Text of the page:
3 techniques for blending your foundation

And why you should be using all three on rotation

Women's Health Contributor / July 21 2016

Applying foundation often comes down to personal preference. Some people like to pop a dollop on their fingertips and give their complexion a quick once-over; others like to really work it in with a makeup sponge for maximum coverage. But really you should be using more than one foundation application method because let's face it, some days you need to amp up the coverage according to your skin's mood (hello, breakouts), and other days you want to swap from a foundation to a tinted moisturiser or BB cream for something a little more subtle.

The next time you go to use your old-faithful technique, take a sec to think about whether it's the best choice for your foundation goals that day. Here’s the three ways to blend your foundation and when to use each application type.


A makeup brush

The quickest, easiest and most foolproof way to apply foundation.

Best for: Stick foundations. They’re quite dense, so use a brush and work in small sections to avoid streaks and tidemarks.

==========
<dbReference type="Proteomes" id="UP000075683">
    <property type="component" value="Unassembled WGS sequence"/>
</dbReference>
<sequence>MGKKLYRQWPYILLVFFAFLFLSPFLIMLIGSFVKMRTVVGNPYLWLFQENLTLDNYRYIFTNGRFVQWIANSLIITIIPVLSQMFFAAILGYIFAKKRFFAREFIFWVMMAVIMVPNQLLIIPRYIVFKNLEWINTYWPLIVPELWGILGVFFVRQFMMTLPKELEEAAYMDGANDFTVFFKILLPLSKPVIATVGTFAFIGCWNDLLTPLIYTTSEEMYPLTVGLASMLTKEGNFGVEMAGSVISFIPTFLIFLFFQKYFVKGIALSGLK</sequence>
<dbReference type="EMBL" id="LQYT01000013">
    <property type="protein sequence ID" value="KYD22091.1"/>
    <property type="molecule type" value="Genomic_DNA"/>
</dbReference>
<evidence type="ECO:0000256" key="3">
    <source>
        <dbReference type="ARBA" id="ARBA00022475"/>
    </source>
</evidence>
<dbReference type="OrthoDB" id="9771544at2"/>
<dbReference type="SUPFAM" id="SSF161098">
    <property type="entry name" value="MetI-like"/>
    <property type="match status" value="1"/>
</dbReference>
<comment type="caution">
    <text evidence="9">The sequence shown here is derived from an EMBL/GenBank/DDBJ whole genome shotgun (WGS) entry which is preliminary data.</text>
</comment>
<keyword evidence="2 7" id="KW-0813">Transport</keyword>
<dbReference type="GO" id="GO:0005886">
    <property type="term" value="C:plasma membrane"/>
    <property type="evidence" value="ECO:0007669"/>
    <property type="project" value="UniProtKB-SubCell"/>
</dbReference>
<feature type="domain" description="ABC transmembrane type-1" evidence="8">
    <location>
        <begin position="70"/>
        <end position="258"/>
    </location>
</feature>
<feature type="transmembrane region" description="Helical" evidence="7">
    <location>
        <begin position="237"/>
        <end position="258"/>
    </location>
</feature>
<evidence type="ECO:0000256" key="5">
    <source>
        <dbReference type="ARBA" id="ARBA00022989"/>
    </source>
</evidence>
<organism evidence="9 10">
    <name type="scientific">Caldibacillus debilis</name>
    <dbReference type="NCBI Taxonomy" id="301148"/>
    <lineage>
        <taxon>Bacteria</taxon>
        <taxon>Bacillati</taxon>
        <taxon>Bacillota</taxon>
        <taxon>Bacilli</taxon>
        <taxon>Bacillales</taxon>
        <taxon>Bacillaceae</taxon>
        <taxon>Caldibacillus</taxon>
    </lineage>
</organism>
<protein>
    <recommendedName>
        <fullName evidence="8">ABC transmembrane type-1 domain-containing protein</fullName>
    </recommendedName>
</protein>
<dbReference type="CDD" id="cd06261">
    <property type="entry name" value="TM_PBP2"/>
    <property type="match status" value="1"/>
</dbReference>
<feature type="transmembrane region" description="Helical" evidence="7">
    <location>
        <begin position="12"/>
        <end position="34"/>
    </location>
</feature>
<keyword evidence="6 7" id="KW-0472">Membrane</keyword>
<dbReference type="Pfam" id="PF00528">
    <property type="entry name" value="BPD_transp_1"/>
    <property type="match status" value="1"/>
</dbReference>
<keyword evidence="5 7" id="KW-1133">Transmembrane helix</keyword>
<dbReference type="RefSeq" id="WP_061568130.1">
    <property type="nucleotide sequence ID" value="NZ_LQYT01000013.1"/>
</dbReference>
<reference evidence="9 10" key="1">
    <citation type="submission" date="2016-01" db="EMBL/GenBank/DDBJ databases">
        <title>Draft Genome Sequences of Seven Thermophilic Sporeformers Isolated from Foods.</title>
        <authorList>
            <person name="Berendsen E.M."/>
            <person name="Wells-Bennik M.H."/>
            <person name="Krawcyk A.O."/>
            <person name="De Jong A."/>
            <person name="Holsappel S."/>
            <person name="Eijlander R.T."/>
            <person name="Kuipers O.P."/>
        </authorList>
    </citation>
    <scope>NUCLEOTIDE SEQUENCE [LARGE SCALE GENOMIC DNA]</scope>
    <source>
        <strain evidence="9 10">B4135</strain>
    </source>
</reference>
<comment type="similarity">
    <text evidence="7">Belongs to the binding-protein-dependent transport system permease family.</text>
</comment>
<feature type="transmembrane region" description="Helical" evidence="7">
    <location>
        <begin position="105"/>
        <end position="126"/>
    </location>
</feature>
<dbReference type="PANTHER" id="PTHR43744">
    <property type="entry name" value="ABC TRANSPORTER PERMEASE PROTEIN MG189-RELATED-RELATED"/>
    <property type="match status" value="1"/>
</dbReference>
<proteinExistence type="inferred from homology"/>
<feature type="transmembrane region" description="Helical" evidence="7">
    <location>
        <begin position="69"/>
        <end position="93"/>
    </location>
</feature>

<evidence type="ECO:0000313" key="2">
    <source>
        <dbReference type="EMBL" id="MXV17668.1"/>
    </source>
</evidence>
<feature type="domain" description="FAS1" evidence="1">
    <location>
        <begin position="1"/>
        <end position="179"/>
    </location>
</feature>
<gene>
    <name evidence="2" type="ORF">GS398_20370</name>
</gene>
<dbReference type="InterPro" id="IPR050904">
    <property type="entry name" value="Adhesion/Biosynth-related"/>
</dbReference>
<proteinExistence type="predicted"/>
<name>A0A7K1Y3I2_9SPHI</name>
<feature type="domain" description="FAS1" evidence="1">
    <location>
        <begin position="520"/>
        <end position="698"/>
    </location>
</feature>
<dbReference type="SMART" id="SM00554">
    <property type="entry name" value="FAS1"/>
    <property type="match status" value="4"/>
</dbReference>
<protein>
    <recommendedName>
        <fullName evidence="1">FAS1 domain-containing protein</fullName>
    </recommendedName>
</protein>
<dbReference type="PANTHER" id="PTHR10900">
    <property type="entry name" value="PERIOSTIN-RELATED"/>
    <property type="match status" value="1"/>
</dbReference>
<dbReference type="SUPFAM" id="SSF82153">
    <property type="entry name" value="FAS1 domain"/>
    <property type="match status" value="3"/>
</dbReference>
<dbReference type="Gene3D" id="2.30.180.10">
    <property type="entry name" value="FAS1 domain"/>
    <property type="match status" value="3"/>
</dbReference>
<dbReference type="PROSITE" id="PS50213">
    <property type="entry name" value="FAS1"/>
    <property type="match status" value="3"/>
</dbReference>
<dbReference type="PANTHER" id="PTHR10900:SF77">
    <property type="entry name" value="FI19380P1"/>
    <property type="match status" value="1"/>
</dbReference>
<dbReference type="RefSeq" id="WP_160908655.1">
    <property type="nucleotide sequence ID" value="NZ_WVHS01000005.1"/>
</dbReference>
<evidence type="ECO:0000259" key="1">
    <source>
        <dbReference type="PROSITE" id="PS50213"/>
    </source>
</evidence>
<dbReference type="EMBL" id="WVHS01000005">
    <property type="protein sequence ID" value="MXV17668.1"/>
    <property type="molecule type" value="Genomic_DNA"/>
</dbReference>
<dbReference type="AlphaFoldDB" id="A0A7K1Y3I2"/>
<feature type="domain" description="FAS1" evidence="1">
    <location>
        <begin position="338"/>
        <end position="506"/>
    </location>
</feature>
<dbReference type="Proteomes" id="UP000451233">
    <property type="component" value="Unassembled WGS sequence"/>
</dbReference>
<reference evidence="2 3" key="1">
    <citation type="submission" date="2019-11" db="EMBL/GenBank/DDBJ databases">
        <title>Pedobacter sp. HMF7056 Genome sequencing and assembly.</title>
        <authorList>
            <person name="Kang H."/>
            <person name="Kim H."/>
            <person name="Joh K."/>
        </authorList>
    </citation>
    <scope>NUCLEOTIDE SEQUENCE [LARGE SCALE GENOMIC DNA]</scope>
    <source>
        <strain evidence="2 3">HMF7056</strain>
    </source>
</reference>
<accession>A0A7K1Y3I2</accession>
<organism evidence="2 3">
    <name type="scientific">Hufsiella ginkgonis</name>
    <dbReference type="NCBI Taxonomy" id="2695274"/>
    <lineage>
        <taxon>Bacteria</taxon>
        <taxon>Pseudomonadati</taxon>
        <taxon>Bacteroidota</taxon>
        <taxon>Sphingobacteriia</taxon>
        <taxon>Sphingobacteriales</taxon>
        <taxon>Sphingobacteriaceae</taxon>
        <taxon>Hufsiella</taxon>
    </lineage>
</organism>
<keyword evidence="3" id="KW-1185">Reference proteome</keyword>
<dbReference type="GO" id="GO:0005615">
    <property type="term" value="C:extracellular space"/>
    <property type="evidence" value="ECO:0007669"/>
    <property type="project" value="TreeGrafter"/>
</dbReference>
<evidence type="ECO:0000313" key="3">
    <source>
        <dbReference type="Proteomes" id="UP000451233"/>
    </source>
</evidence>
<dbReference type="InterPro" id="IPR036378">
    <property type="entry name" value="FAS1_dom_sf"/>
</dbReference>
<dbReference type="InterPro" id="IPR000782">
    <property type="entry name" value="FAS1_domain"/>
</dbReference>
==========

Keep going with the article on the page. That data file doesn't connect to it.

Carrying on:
Bonus: You can control the amount of product you apply to an area – so less waste.

Try: Real Techniques Stippling Brush


A blending sponge

Run under water and squeeze until lightly damp, or mist with a spritz, then dab product from the back of your hand onto your face.

Best for: Pressing foundation into skin for a more sheer, seamless application.

Application trick: Use the pointy end of the blender to get into small, redness prone areas like around your nose.

Try: the original beautyblender


Your fingers

Fingers always provide light coverage with a luminous finish because of the natural oils on our skin, which we pass on with our hands.

Best for: Tinted moisturiser (try Nude by Nature Natural Tinted Moisturiser) or luminous, liquid foundations like L’Oréal Paris Lumi Magique Foundation. Use fingers to apply in winter when products can become more dense as the warmth of your body temperature helps.

Avoid: If you want a matte result.

For more beauty advice from Women's Health, stop by womenshealth.com.au

Main image credit: Getty

Caelia is the former Beauty & Grooming Director of Women’s Health and Men’s Health Australia and continues to provide monthly beauty content for Women’s Health. She’s a mum of two and loves to write beauty that is easily adapted into the everyday lives of busy, active women to help them look and feel fantastic. Her freelance credits include Harper’s Bazaar, Body+Soul, Stellar, mamamia network, PopSugar and JONES mag.